Mexican Christmas Decorations

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Christmas Decorations Cactus Palm Tree Old Town San Diego California
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Christmas decorations in Mexico reflect the country's strong Roman Catholic traditions surrounding the birth of Jesus Christ. Vibrant and earth-toned colors, rather than red and green, typify traditional holiday decorations, many of which are handmade. Neither Christmas trees nor Santa Claus are commonly used for Feliz Navidad; rather, decorations focus on the birth of Christ, renewal and light. Mexican Christians culminate their commemorations on Christmas Eve, December 24, rather than on the official United States Christmas Day, December 25.


Handmade Mexican Nativity Scenes

Mexican nativity with baby Jesus
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A Mexican nativity scene, or el Nacimiento, is probably the most important Christmas decoration in Mexican homes. It could be considered the main icon of the Christmas season in Mexican society. It usually occupies a prominent place in the home, and can be so large as to take up an entire room.


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The nativity scene is often handmade or a family heirloom, passed down from generation to generation. The baby Jesus figurine is typically not present in the scene during part of the holiday, and is added on Christmas Eve. The nativity may be called a crèche and is sometimes known as Santos.


The Traditional Mexican Christmas Piñata

A piñata
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The piñata is part of the decor of many Mexican holidays, including the Christmastime Las Posadas, which means "the inns." Celebrated each evening from December 16 through 24, its nine days represent the nine months Jesus' mother carried him in her womb. Two children representing Joseph and Mary lead a procession commemorating the search for a place to stay in Bethlehem. Each evening's party ends with a seven-pointed papier mache piñata in the shape of the Christmas star. The seven points symbolize the seven deadly sins, which Christ came to abolish. Piñatas are also main features for birthday celebrations.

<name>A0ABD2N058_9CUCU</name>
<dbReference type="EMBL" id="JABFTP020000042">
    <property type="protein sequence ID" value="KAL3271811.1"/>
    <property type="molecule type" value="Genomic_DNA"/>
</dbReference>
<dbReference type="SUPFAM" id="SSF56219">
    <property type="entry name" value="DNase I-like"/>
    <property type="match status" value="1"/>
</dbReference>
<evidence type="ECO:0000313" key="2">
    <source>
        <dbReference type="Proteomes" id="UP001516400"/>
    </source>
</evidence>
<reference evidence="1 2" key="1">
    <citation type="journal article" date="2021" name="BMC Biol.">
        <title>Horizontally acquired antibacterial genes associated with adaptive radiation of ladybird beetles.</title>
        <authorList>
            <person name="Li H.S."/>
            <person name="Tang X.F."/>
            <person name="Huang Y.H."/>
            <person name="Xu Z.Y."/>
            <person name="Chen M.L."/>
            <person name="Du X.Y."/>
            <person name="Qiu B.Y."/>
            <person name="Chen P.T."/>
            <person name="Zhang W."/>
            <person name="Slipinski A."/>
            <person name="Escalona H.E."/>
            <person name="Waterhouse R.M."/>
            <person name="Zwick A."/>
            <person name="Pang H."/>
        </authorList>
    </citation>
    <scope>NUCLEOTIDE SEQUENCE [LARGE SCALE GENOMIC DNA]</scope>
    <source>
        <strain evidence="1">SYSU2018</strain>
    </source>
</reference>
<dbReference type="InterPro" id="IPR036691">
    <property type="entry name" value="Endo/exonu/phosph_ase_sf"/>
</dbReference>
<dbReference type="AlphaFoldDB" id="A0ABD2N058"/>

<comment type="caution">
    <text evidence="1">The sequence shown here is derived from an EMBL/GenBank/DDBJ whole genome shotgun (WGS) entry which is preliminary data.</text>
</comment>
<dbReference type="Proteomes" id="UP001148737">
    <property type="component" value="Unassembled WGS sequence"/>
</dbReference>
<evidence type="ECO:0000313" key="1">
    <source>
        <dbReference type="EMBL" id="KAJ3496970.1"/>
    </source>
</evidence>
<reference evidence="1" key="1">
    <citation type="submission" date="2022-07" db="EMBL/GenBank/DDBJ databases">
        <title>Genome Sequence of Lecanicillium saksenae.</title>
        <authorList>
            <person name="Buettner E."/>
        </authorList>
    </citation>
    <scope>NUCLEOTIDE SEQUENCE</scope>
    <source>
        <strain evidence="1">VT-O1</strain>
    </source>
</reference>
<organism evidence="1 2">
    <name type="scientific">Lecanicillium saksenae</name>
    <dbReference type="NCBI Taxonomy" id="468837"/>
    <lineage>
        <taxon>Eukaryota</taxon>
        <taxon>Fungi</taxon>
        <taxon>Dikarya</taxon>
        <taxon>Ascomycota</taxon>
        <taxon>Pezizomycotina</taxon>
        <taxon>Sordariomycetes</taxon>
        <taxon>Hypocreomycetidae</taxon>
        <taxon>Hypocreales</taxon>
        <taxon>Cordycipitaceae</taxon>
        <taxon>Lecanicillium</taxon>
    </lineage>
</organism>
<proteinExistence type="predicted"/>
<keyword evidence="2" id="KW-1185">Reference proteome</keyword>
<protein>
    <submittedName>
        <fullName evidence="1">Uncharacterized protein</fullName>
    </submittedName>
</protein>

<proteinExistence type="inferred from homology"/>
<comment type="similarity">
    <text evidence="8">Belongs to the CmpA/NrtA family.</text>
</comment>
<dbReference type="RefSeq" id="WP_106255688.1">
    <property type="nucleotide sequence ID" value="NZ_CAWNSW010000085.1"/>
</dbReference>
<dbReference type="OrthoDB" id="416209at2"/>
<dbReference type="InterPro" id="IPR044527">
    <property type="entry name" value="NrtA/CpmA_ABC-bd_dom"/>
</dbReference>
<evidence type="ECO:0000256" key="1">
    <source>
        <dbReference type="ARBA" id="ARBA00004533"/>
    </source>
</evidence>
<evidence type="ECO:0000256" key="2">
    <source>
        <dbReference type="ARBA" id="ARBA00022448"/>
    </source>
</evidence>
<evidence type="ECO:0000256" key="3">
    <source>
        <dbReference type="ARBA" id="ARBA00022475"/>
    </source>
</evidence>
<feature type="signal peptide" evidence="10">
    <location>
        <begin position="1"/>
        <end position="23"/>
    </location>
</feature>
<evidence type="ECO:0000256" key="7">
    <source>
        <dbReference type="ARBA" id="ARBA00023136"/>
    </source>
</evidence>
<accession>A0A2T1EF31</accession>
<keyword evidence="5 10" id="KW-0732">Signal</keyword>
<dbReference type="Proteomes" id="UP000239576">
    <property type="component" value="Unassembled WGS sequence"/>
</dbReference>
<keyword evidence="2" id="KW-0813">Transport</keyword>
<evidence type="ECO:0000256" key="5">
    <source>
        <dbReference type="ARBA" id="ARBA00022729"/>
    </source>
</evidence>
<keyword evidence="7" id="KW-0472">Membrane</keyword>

Path of Luminarias

Candles in paper bags
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A small bonfire or lit candles in paper bags, also called faroles, are used during Las Posadas, and its culminating day, la Noche Buena, Christmas Eve. These tiny flames illuminate the path for worshipers to bring presents to baby Jesus.



The lights may feature religious themes such as angels, doves, crosses, candles or symbols of grapes, to show abundance. Other light sources are used to create Mexican Christmas ornaments as well, including red and white candles on tables and electric lights set in windows and mounted on Christmas trees.


Christmas Tree Ornaments Made by Hand

Tree ornaments may have been decorated by hand
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Mexican ornaments for Christmas trees, or arbolito, are often handmade of glass, straw, pottery, tin and even coal. The Christmas trees themselves are usually artificial. The homes hosting the "Posada" also decorate with Christmas ornaments.


Historic Christmas Eve Flowers

Poinsettia flowers
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Mexican homes often display poinsettia flowers, or Flores de Noche Buena—which means Christmas Eve flower or "flower of the good night." Poinsettias have been part of Mexican Christmas decor since the 17th century, when a little child brought green branches as a gift to the newborn baby Jesus. According to legend, when the youngster laid the greenery beside the Christ Child, a large red star-shaped flower bloomed, signifying Christ's acceptance and blessing of the very special gift of the heart.


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